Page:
“Whereas American parties choose their candidates under the intense public scrutiny of primary elections, Britain’s parliamentary selections are conducted with great secrecy. They are rarely reported on these days; many places don’t have a local paper anymore, while those that do survive don’t regard candidate selections as particularly newsworthy.
Yet they are a vital part of British politics.”
Michael Crick unherd.com
The Subscription Rooms in the centre of Stroud have long played host to small historic moments. In March 1962, the Georgian building hosted one of the first Beatles concerts. The band were paid £32 between them. It was one of their “worst ever” performances, Paul McCartney later said. “Stroud was pretty bad. I think about three people showed up.”
Last Thursday, by contrast, around 300 people turned up to the rebranded “Sub Rooms”, when local Labour activists met to choose the candidate they hope will wrest back the surrounding Gloucestershire constituency from the Tories at the next election. After spending three hours considering just two names, they picked Simon Opher, a 55-year-old local GP and the more local applicant. The announcement, as often in these processes, followed weeks of wrangling between the Stroud party and national Labour officials.
Three more Labour selections took place over the weekend, and between now and the next election, hundreds of such meetings will take place in assembly rooms, church halls, schools and pubs all over the country. It’s a process I call “Britain’s Hidden Elections”.
Whereas American parties choose their candidates under the intense public scrutiny of primary elections, Britain’s parliamentary selections are conducted with great secrecy. They are rarely reported on these days; many places don’t have a local paper anymore, while those that do survive don’t regard candidate selections as particularly newsworthy.
Yet they are a vital part of British politics. Local parties aren’t just picking the MPs of tomorrow, but the ministers, Cabinet ministers and whips of future decades — the pool of people from which governments are formed. If parties regularly choose incompetent, lazy and stupid MPs, then weak and inept governments will follow: the sort of governments populated by the likes of Chris Pincher; the sort of governments that make a man accused of sexual misconduct a deputy chief whip. That, ultimately, is why I’ve started a new project to report on the selection process for every candidate who might have a chance of becoming an MP.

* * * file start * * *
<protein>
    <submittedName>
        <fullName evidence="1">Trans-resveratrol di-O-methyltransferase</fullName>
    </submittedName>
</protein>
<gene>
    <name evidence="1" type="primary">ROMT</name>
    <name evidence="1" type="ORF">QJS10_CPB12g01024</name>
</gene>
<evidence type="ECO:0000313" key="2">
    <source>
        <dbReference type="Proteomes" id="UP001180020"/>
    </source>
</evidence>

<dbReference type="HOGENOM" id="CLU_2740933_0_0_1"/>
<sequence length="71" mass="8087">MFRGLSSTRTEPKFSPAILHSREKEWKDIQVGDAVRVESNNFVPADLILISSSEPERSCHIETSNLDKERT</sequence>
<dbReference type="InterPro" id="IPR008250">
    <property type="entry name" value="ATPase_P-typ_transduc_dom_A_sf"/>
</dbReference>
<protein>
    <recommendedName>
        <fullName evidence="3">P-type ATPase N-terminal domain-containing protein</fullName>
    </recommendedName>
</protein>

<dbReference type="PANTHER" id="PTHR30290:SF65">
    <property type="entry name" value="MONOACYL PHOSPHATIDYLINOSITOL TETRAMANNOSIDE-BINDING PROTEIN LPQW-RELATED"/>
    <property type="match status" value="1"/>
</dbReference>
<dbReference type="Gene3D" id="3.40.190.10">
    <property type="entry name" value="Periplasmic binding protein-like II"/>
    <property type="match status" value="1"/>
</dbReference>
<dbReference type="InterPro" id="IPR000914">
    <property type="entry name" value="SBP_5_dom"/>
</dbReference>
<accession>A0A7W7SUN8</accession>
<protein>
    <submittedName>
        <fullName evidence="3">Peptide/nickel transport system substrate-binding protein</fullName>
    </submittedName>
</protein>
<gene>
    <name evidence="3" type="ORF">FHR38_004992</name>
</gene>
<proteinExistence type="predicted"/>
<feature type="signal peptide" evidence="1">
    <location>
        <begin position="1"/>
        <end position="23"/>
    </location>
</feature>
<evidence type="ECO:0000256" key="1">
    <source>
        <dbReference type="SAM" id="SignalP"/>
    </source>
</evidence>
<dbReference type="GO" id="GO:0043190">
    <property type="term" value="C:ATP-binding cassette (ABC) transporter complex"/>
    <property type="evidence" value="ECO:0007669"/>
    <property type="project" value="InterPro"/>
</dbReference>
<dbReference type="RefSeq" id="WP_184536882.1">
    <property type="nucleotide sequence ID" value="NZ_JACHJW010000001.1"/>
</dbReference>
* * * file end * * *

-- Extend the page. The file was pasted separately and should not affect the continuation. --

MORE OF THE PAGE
Selection for a winnable seat is perhaps the big turning-point in most political careers — the moment when a politician’s ambitions finally take off, often after years of toil: Michael Howard tried more than 30 times to get a seat, over almost 20 years.
These candidate selections are politics in the raw, muscle against muscle — rough, unjust, and undemocratic, with fixes and deals, and interference from the regional or national HQs or the leader’s office. But the beauty is that the interference sometimes backfires. And often these selections see the birth of new stars, young men and women who wow the activists with inspiration and hope: as the 32-year-old Margaret Thatcher did in Finchley in 1958 and the 30-year old Tony Blair in Sedgefield in 1983.
Yet fiddles and chicanery are common. Indeed, at the end of Thatcher’s selection meeting in Finchley, everyone was told she’d won by 46 votes to 43. But she was the unknowing beneficiary of fraud. The local chairman was so impressed by Thatcher that he switched two votes to her, taken from her male opponent, Thomas Langton. Those votes made the difference, and made history. The chairman had justified it to himself on the grounds that, before long, Langton was bound to be chosen elsewhere. He never was.
Luck and accident play their part too. After fighting the Labour stronghold of St Pancras North in both 1974 elections, John Major was determined to stand in a safe Tory seat next time. He made numerous applications only to hear nothing back, apart from unsolicited invitations from Tories in Labour seats he didn’t want. After 18 months of frustration, he discovered Conservative HQ had mixed up his file with another John Major, a GLC councillor from north London. The error was rectified, and the real Major was picked for super-safe Huntingdon. As for the “other” John Major, I tracked him down to a guest house he later ran in Bournemouth, where I filmed him for Newsnight cooking bacon and eggs. “At least someone called John Major became prime minister,” he said cheerfully. “It could have been me.”